Assignment - Company Law LW300

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Running head: COMPANY LAWName:Aileen ByrneStudent ID:15104655Subject:Business Law IIAssignment Title:Assignment 4-Company LawModule:LW300.3Lecturer:Michael CoyneBibliography Included?YesDate:07/05/2018
1COMPANY LAWIssueThe following are the Acts that are relevant to this case:1. The Criminal Damage Act 19912. Criminal Justice (Theft and Fraud Offences) Act 20013. The Companies Act 2014The following are the issues that need to be addressed:What rights do each of the directors have under the law?Does Mark have the same rights on his approved leave?Has Mark been subjected to prejudicial treatmentDoes Mark have the right to bring a claim against the DanDid Dan have the right to enter the company into a contract with the estate agentwithout the other members?What are the repercussions of Mark using Dan’s password to access and downloadinformation from the company intranet?Mark has contacted customers outside of business hours, are there any legalrepercussions to this action?RuleAccording to the Criminal Justice (Theft and Fraud Offences) Act 2001 section 9, when aperson having dishonest intentions whether outside or within the state, uses or abet the use ofa computer system within the state having the wish of making personal gain or a gain foranother or an intention to cause loss to another person is liable for an offence. Those persons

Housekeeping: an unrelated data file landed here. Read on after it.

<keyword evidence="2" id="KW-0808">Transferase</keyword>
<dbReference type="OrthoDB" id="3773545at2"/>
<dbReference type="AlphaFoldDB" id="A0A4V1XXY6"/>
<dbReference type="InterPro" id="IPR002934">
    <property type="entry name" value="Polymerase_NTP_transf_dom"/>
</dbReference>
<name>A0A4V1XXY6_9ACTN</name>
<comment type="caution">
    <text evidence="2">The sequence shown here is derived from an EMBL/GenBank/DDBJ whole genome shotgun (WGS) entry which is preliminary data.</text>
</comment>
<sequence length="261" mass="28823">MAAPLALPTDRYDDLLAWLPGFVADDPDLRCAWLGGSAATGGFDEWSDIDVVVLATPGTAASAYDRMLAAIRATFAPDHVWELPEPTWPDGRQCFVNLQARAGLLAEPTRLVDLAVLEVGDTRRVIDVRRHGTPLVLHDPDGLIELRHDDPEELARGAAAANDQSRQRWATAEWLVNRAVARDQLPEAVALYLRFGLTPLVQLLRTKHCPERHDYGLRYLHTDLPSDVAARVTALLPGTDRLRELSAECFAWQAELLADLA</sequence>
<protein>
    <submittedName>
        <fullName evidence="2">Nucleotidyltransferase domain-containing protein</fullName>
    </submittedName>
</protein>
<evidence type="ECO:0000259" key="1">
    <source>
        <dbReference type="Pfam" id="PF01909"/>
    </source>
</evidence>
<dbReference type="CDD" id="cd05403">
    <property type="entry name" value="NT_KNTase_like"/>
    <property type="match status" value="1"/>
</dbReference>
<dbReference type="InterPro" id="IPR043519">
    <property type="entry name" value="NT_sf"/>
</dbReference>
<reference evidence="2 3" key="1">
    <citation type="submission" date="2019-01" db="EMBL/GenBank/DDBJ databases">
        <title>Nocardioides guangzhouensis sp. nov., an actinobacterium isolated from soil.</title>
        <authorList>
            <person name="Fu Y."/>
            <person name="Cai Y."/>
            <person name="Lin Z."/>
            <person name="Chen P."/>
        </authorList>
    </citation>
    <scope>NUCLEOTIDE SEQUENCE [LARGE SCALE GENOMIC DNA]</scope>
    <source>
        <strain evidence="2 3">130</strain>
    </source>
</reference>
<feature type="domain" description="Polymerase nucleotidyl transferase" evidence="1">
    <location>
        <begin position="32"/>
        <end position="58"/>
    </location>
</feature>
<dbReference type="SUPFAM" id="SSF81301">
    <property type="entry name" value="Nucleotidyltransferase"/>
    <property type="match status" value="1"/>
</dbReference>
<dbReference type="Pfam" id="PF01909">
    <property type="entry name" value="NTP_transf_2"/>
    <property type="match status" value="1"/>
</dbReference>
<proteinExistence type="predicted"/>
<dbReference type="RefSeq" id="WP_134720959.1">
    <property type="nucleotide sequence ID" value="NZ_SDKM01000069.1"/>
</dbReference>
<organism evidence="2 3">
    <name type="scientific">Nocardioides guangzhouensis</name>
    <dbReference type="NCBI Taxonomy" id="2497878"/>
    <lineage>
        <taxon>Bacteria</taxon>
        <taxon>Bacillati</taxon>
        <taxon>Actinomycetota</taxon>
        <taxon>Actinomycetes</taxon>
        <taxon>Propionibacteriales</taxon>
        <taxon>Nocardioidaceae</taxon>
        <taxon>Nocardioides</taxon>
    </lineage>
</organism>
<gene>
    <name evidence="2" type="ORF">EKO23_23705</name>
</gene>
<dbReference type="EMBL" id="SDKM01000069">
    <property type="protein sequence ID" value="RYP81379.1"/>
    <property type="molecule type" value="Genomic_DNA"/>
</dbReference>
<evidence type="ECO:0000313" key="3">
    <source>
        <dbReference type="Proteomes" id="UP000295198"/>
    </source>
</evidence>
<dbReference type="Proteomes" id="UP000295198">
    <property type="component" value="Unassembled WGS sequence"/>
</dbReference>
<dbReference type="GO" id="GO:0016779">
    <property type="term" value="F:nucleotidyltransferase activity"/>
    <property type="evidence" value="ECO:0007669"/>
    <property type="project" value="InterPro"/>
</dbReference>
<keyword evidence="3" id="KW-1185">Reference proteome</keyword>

2COMPANY LAWwho have been convicted of such offence may be imposed with a fine as well as animprisonment of up to 10 years in Jail.In the case of R v Governor of Brixton Prison the court held that a person had “operated” acomputer when he entered unauthorized codes in the computer for the purpose of makinggain. In the case of R v Thompson, the appellant was the computer programmer of the bankof Kuwait. Allegations had been made that he used his programming to debit five accountsand credit his own account. This was held as an offence under s 9.It has been further provided by the Criminal Damage Act 1991 that when a person operates acomputer without any lawful excuse, within the state having the want of accessing a datawhich is within or outside the state will be guilty of an offence irrespective of whether he hasaccessed any data or not.According to the provisions of section 4(1) of the Theft and Fraud Offences Act 2001 aperson is made guilty of an offence if there has been an dishonest act involving appropriationof property without the consent of the owners (Stout et al 2016).Foss v Harbottle (1843) 67 ER 189 is a primary case in relation to the oppression of minorityshareholders. In this case an action had been brought by two minority shareholders of acompany against the directors. There was allegation that misapplication of company assetshave been done by the directors. In this case it had been held by the court that theshareholders were not the appropriate plaintiff to bring the claim. The principle of separatelegal entity ensures that when company has been subjected to detriment a claim should bebrought by the company itself. The same principles had been upheld in the case of O'Neill vRyan and Others (1990).However the above rule is subjected to a few exceptions which have developed over the yearsand the minority shareholders are allowed to bring a claim. In these situations what happens
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